Apply the best science to all your parenting decisions with this essential A–Z guide for your biggest questions and concerns from the New York Times bestselling co-author of The Whole-Brain Child and No-Drama Discipline
Every baby- and toddler-care decision sends parents scrambling to do the right thing, and often down into the rabbit hole of conflicting advice. Dr. Tina Payne Bryson has sifted through the reliable research (including about all those old wives’ tales) and will help you make a manageable molehill out of the mountain of information and answer more than sixty common concerns and dilemmas, including
• Breast or bottle? Or breast and bottle? Will that cause nipple confusion?
• What’s the latest recommendation for introducing solids in light of potential allergies?
• Should I sign us up for music and early-language classes?
• What’s the evidence for and against circumcision?
• When is the right time to wean my baby off her pacifier?
• How do I get this child to sleep through the night?!
Dr. Bryson boils things down with authority, demystifying the issues in three distinct sections: an objective summary of the schools of thought on the topic, including commonly held pros and cons; a clear and concise primer on “What the Science Says”; and a Bottom Line conclusion. When the science doesn’t point clearly in one direction, she guides you to assess and apply the information in a way that’s consistent with your family’s principles and meets your child’s unique needs. Full of warmth, expert wisdom, and blessedly bite-sized explanations, The Bottom Line for Baby will help you prioritize what you really need to know and do during the first year of precious life.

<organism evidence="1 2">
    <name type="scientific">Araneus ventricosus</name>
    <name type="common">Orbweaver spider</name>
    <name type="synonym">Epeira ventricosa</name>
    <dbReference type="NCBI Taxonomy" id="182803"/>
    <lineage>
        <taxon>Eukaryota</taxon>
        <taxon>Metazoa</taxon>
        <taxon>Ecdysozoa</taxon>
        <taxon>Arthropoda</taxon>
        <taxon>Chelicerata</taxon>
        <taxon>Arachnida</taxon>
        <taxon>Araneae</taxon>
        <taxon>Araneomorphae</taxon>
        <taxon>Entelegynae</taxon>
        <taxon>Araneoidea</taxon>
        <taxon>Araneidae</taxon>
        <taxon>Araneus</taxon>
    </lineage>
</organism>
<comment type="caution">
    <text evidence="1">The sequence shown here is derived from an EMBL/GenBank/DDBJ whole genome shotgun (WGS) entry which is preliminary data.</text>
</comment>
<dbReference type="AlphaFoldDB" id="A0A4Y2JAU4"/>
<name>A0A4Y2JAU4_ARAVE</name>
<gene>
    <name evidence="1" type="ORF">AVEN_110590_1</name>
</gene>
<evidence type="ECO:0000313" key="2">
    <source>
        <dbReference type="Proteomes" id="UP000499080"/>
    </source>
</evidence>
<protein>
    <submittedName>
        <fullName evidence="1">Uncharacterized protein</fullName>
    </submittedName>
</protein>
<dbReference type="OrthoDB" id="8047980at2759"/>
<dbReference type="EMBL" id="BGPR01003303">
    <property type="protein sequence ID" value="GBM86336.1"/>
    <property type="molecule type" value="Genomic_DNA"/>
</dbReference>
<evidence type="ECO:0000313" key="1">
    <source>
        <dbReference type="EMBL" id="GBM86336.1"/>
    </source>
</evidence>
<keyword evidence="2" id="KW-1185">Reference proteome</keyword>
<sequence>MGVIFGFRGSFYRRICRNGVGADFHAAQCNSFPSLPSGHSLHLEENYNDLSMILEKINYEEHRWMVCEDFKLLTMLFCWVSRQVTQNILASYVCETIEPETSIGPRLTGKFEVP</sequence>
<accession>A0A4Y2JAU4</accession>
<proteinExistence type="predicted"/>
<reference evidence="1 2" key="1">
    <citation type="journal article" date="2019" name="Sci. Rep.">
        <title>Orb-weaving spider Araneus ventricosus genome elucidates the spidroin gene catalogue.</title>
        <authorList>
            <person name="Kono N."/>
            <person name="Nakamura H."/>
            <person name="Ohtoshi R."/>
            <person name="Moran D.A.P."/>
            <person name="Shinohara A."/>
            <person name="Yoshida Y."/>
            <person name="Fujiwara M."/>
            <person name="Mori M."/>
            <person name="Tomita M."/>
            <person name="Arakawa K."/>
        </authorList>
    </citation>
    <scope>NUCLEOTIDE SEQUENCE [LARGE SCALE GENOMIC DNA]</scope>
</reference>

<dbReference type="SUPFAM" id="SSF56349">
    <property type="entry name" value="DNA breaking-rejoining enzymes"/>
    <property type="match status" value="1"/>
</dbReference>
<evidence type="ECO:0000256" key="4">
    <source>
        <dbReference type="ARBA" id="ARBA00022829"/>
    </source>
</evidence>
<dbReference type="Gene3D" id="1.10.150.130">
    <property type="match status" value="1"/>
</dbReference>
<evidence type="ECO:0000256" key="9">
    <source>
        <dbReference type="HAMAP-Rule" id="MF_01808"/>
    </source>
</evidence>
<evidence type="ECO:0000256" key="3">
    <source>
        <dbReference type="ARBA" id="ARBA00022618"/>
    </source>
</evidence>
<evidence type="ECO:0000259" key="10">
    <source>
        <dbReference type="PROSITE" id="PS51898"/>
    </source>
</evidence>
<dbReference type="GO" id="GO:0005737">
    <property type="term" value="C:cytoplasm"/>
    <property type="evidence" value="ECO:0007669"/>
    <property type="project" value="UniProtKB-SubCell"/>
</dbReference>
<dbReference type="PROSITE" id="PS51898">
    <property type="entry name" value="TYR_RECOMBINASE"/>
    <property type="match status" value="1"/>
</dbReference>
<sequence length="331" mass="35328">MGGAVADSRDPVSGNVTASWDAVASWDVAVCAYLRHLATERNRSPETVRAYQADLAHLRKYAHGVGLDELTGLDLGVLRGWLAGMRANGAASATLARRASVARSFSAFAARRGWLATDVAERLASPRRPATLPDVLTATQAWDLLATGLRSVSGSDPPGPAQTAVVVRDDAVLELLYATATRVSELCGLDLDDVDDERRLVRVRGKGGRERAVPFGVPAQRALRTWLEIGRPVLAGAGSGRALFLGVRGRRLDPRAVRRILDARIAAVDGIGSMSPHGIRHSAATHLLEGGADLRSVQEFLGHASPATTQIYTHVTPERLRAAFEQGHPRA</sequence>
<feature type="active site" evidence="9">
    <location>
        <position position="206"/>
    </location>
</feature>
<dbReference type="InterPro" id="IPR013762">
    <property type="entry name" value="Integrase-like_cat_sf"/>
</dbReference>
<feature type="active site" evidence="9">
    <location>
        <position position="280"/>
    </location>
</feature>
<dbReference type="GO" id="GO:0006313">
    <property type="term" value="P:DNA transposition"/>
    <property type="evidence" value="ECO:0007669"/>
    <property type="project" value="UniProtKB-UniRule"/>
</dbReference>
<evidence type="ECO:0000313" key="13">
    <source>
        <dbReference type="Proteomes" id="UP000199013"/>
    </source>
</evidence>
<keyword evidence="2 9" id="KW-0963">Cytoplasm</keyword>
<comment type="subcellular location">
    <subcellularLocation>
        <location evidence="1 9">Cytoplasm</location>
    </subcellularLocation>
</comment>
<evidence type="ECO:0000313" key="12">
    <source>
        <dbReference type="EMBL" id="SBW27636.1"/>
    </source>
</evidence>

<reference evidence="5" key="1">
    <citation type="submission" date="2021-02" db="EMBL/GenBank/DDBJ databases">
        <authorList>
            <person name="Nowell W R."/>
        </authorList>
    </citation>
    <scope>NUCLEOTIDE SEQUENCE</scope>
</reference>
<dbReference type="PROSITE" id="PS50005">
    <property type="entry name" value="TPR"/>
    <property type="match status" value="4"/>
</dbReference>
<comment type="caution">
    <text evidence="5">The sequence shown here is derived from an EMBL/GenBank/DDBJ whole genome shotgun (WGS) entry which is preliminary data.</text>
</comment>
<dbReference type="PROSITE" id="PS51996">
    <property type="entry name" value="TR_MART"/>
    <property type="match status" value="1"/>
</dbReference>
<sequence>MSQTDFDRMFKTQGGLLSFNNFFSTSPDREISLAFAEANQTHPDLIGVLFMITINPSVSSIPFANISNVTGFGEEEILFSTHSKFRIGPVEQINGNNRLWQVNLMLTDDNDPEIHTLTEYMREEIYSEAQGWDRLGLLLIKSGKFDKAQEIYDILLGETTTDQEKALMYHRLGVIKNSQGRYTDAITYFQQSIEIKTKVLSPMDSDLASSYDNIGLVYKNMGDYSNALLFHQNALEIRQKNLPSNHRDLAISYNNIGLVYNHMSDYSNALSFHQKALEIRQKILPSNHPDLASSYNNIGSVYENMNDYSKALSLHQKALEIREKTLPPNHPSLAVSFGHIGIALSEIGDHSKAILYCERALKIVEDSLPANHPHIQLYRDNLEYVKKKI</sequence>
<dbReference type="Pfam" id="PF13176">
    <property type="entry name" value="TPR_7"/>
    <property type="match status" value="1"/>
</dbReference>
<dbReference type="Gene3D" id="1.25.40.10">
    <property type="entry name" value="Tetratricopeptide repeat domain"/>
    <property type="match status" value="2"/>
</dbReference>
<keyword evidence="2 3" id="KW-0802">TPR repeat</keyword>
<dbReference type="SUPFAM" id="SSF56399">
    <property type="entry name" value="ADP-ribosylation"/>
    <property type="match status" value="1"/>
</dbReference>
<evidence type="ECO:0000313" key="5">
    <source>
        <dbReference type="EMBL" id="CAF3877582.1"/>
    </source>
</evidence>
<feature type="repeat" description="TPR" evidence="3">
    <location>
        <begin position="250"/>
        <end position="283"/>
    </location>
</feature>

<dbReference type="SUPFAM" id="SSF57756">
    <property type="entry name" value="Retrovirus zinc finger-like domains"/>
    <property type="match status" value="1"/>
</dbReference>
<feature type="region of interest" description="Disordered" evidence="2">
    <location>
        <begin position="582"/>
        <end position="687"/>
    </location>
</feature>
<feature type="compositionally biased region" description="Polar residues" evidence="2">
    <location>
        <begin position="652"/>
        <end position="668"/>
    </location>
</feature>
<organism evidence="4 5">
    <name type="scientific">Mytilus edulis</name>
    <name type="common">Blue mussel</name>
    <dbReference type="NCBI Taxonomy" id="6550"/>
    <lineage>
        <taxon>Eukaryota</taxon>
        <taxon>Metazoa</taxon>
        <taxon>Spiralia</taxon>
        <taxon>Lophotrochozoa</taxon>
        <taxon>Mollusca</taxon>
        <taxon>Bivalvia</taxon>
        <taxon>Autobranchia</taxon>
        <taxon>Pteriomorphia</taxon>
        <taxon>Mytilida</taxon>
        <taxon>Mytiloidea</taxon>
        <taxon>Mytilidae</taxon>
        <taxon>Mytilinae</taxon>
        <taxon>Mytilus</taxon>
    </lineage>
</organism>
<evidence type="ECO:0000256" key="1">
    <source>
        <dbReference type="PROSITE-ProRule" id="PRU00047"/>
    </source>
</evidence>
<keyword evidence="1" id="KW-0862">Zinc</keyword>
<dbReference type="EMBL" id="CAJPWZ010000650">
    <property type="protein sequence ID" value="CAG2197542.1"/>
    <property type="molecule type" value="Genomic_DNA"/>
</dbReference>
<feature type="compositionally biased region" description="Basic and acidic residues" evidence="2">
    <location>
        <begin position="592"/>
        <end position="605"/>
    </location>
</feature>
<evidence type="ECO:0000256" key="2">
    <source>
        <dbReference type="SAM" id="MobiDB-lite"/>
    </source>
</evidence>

Psychotherapist Bryson (No-Drama Discipline) offers a splendid guide to help parents and caregivers "wade through the cacophony" of sometimes conflicting information and opinions about baby care. Bryson's goal is to provide guidance "based on the latest science." The book addresses topics alphabetically, with each entry organized into three main sections: "Competing Opinions," "What the Science Says," and "The Bottom Line." There are topics that were certainly in baby care books a generation ago, such as spanking, though "the bottom line" (pun aside) here is probably different than what older books would recommend Bryson is against the practice. There are also many topics new to the world of baby care, like screen time and digital privacy, and so much in between, including co-sleeping, food allergens (and early exposure), and pacifier use. The only possible caveat for readers might be that the alphabetic organization splits big topics across a number of pages (breastfeeding, for instance, is addressed separately with "Alcohol and Breastfeeding" and "Breastfeeding vs. Formula," among others), but the detailed table of contents makes it easy to jump to the issue of interest. Parents, grandparents, and caretakers would do well to pick up this comprehensive work.